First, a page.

Archive | Music News

Keith Wilder

Posted on 14 November 2017 by Brian Walsh

Keith Wilder, lead singer and co-founder of Heatwave with his late brother Johnny, died Sunday (October 29) at the age of 68. The Dayton, Ohio native joined Johnny (who had been performing in Germany) in England in 1975. Signed to GTO Records there (and distributed by Epic Records in the US), they hit the charts with funk hits like “Boogie Nights” (#2-1977), “The Groove Line” (#7-1978) and the ballad “Always And Forever” (#18-1978). Keith continued to perform in various incarnations of the group over the years, even after the paralysis and later death of Johnny.

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Robert Night

Posted on 14 November 2017 by Brian Walsh

Robert Knight, best remembered for the original hit version of “Everlasting Love” (#13-1967), died Sunday (November 5) in Vanderbilt University Medical Center in Nashville, where he had been in critical care for the past two weeks. The Franklin, Tennessee native was 72. While still in high school, Robert joined with other students in a 4-man called the Paramounts that recorded a minor R&B hit for Dot Records in 1960. The group disbanded though, which led to a contract breech that kept him from recording for the next five years. During that time he studied chemistry at Tennessee State University and began singing with another group, the Fairlanes. Discovered by Buzz Cason, he was signed to Buzz’s Rising Sons Records and given “Everlasting Love” (co-written by Buzz). A follow-up, “Blessed Are The Lonely”, only got to #97 early the following year, as did “Isn’t It Lonely Together” (written by Ray Stevens) for Elf Records later in 1968. With his singing career at a standstill, Robert went to work at Vanderbilt University as a lab technician, chemistry teacher and even a member of the grounds crew.

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Diana Ross

Posted on 25 October 2017 by Brian Walsh

Diana Ross will receive the Lifetime Achievement honor at the American Music Awards November 19 in Los Angeles.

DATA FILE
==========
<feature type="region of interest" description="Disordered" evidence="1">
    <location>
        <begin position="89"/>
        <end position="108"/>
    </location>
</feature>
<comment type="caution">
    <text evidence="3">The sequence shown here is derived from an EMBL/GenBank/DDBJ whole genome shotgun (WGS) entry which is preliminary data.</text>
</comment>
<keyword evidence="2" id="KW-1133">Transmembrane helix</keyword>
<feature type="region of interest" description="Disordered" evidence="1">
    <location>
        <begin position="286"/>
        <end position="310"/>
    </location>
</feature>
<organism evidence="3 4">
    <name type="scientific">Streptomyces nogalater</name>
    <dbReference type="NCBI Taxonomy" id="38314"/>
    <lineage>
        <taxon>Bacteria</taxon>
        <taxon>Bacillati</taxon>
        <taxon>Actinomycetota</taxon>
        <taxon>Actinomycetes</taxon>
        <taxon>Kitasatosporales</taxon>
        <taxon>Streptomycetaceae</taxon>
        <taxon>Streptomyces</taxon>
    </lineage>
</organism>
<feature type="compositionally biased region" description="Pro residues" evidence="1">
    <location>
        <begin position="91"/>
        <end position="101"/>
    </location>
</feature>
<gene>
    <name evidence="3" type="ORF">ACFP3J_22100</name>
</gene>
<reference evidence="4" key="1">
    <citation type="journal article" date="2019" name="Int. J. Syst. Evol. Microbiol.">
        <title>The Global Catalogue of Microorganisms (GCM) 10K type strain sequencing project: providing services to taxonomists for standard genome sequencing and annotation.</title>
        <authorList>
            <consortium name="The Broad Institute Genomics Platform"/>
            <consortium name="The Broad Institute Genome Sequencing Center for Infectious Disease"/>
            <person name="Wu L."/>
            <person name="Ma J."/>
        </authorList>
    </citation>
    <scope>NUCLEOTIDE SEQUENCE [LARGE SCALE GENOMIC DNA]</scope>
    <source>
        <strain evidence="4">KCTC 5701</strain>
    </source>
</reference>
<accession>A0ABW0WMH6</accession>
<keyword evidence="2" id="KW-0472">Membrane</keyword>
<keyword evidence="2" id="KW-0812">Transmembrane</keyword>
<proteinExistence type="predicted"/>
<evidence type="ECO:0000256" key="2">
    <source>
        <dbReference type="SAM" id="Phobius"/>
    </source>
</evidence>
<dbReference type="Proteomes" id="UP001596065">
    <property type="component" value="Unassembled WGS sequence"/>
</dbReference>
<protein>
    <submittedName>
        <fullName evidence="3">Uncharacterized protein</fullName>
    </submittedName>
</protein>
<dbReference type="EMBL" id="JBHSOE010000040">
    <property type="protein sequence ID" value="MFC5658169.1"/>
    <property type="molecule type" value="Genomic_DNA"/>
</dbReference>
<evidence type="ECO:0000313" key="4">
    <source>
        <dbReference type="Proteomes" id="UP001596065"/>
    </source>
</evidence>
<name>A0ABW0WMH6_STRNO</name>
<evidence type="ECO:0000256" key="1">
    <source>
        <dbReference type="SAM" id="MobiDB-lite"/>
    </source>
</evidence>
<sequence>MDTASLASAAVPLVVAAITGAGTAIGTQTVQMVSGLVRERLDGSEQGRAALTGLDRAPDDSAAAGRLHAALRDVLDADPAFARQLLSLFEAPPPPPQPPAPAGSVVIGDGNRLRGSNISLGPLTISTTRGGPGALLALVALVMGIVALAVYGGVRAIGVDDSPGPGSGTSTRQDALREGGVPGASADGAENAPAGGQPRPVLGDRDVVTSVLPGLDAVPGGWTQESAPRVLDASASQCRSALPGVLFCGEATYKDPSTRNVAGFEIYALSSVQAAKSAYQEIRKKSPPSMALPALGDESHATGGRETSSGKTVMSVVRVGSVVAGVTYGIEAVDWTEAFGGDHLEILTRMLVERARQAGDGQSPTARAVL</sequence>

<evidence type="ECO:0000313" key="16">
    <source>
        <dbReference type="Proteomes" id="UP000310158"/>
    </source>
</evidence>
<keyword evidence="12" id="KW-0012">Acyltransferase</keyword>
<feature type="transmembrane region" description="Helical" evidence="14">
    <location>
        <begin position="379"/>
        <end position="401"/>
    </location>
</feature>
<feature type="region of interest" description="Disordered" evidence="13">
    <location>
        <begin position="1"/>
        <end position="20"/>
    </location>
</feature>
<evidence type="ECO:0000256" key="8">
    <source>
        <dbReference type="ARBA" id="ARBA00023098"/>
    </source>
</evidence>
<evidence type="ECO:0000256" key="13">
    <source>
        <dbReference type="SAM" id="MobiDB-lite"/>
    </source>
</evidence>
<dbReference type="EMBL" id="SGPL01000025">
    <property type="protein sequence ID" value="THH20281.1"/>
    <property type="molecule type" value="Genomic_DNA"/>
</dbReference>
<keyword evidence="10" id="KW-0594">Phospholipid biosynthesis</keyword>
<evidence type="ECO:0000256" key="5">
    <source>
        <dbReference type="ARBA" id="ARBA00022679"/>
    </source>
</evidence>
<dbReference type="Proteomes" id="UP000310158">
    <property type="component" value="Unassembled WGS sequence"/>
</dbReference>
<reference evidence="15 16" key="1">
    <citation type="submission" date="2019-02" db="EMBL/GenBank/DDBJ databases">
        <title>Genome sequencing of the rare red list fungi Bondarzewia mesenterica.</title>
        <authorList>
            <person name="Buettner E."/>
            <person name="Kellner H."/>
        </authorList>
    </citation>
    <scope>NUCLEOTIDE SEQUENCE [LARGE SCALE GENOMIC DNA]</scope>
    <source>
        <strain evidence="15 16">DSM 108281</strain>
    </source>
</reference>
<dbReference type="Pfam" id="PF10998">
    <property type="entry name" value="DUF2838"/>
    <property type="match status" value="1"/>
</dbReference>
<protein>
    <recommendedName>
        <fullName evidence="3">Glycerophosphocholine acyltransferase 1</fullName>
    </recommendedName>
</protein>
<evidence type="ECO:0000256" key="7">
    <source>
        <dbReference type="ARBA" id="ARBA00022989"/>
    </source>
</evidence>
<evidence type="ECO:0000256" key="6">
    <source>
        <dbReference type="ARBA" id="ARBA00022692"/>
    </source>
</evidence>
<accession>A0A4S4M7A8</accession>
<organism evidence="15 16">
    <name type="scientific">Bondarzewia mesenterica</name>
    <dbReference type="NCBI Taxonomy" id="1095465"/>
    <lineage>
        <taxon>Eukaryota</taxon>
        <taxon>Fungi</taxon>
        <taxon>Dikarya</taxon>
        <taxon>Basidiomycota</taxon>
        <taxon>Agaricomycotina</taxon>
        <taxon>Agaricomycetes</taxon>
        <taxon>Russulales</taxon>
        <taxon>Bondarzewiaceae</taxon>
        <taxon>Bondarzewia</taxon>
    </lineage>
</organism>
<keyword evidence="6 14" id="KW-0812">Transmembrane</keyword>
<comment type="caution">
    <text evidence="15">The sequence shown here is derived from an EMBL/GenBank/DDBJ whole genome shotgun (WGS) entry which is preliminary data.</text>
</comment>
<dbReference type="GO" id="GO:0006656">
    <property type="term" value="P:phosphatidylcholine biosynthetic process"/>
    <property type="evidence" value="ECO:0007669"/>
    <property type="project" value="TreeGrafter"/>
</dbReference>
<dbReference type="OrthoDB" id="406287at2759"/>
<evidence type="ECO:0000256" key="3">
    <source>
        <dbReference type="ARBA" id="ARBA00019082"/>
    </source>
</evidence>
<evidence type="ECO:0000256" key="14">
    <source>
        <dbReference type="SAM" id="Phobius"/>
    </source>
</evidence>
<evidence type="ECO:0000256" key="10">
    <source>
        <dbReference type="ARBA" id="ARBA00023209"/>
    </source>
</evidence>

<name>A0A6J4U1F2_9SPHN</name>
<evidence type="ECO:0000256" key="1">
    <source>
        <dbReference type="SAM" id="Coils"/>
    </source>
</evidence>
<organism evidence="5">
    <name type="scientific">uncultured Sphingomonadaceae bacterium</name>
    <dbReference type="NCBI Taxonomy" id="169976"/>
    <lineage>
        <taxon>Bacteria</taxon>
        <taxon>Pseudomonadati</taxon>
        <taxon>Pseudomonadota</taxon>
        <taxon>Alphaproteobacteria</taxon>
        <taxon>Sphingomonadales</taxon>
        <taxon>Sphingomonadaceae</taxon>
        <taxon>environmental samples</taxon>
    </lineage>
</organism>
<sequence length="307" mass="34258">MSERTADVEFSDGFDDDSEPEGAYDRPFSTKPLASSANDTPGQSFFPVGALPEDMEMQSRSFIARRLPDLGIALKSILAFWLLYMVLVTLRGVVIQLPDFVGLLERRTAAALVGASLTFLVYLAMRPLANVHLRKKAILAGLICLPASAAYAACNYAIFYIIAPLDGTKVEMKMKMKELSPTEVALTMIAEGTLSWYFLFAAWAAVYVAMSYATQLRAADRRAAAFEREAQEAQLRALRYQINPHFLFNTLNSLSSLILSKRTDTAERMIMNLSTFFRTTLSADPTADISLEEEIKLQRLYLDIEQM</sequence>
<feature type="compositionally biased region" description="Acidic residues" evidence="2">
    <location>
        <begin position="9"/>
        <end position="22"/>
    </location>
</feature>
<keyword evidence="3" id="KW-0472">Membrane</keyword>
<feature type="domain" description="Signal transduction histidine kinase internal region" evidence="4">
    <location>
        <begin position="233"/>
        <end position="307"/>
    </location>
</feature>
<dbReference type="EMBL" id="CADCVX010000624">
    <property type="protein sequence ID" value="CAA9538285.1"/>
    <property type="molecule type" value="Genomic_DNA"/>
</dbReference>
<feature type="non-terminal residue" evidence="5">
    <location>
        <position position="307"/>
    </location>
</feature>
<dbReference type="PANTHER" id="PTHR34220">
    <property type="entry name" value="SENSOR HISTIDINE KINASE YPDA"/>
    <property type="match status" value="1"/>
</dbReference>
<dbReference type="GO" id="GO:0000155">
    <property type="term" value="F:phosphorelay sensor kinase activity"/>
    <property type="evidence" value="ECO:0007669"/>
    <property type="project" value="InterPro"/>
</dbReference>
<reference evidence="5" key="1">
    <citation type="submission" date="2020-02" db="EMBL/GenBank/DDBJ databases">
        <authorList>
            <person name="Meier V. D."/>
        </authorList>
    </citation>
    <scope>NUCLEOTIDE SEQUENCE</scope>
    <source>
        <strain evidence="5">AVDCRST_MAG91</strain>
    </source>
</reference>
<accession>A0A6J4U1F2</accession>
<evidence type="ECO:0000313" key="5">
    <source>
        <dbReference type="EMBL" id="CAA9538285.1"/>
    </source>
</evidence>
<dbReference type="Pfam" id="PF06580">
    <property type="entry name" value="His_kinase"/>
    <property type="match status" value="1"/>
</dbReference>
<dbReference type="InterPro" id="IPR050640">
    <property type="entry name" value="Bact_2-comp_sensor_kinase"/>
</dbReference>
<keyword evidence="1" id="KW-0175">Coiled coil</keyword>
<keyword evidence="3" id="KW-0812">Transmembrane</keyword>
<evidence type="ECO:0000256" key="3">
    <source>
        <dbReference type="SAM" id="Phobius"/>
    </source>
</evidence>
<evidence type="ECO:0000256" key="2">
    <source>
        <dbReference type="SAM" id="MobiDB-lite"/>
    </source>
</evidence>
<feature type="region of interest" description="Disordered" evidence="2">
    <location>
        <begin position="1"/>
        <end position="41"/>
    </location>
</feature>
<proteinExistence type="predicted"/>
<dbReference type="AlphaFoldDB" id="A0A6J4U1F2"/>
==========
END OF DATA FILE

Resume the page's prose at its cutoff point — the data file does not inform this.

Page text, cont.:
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Fats Domino

Posted on 25 October 2017 by Brian Walsh

Antoine “Fats” Domino, pioneering R&B and Rock pianist and vocalist, died Tuesday night (October 24) at his home in Harvey, Louisiana at the age of 89, surrounded by his family. Born in the New Orleans’s Lower Ninth Ward, he was taught to play piano by his brother-in-law and played with the band “The Solid Senders” there in the ‘40s. Embarking upon a solo career, he recorded “The Fat Man” with producer Dave Bartholmew in 1949 for Imperial Records. It began a string of successes for Fats and Dave (who often co-wrote the songs), such as “Blueberry Hill” (#2-1957), “I’m In Love Again” (#3-1956), “I’m Walkin’” (#4-1957), “Blue Monday” (#5-1957) and “Whole Lotta Loving” (#6-1959). All told, Fats appeared 66 times on the pop charts alone and a dozen top ten R&B hits before that. He was feared dead in the aftermath of Hurricane Katrina in 2005 but it was later learned he had been rescued by the Coast Guard and taken to Baton Rouge. Fats was an initial inductee into the Rock ‘n’ Roll Hall of fame in 1986. He received a Lifetime Achivement Grammy in 1987. He was given the National Medal of the Arts in 1998. Fats appeared in the movies “Shake, rattle And Rock!” and “The Girl Can’t Help It” in 1956. His last public performance was ten years ago.

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November 19, 2017, 11:07 pm
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